Epithelial Tissues as Active Solids: From Nonlinear Contraction Pulses to Rupture Resistance

Shahaf Armon, Matthew S. Bull, Avraham Moriel, Hillel Aharoni, Manu Prakash

Posted on: 11 July 2020

Preprint posted on 16 June 2020

Understanding epithelial tissue mechanics.

Selected by Mariana De Niz

Categories: biophysics, cell biology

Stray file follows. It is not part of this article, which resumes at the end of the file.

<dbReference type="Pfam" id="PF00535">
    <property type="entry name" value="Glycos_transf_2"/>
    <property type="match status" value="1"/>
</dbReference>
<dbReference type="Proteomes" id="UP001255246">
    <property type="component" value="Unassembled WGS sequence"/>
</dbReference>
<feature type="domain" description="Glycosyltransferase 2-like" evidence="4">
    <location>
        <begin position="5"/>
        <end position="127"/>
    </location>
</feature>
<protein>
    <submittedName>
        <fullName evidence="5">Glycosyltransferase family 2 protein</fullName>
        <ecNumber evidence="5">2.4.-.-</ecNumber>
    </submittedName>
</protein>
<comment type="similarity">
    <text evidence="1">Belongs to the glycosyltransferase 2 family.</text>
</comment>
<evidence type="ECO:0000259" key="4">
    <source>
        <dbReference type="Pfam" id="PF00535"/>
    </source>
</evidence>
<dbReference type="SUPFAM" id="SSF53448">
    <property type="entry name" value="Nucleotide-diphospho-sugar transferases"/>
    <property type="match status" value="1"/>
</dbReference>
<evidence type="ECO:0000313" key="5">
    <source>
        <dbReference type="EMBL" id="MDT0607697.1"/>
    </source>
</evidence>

Epithelial cells form confluent layers and are thus inherently mechanically coupled. Epithelial tissues in many contexts can be viewed as soft active solids. Their active nature is manifested in the ability of individual cells within the tissue to contract and/or remodel their mechanical properties in response to various conditions. Little is known about the emergent properties of such materials. Specifically, how an individual cellular activity gives rise to collective spatiotemporal patterns is not fully understood.Theoretical works suggest models to explain the contractile patterns, models that include mechanical alongside chemical fields, diffusion, or active transport. Recently, Armon et al (1) reported the observation of ultrafast contraction dynamics in the dorsal epithelium of T. adhaerens while the animal is freely moving, including traveling pulses that propagate across the entire animal. They speculated these propagate via mechanical fields. This early-divergent animal has no reported muscles, neurons or synapses, and its epithelium has no gap junctions that can support cell-cell transport. Moreover, since propagation speeds are extremely fast, it excludes slower processes (such as transcription) from being involved. This raises the speculation that mechanics governs the contraction propagation. T. adherens is an ideal system to investigate epithelium dynamics. Due to the animal’s erratic, locally-driven ciliary locomotion, the tissue is found constantly under alternating tensile/compression stresses. The main candidate thought to be involved in such fast contraction dynamics is calcium, however, it is unclear how one contraction triggers the other during a contraction pulse in an early animal that lacks synapses or gap junctions. In their present work, Amon et al (2) propose a mechanical model for inter-cellular transmission of contraction in epithelia.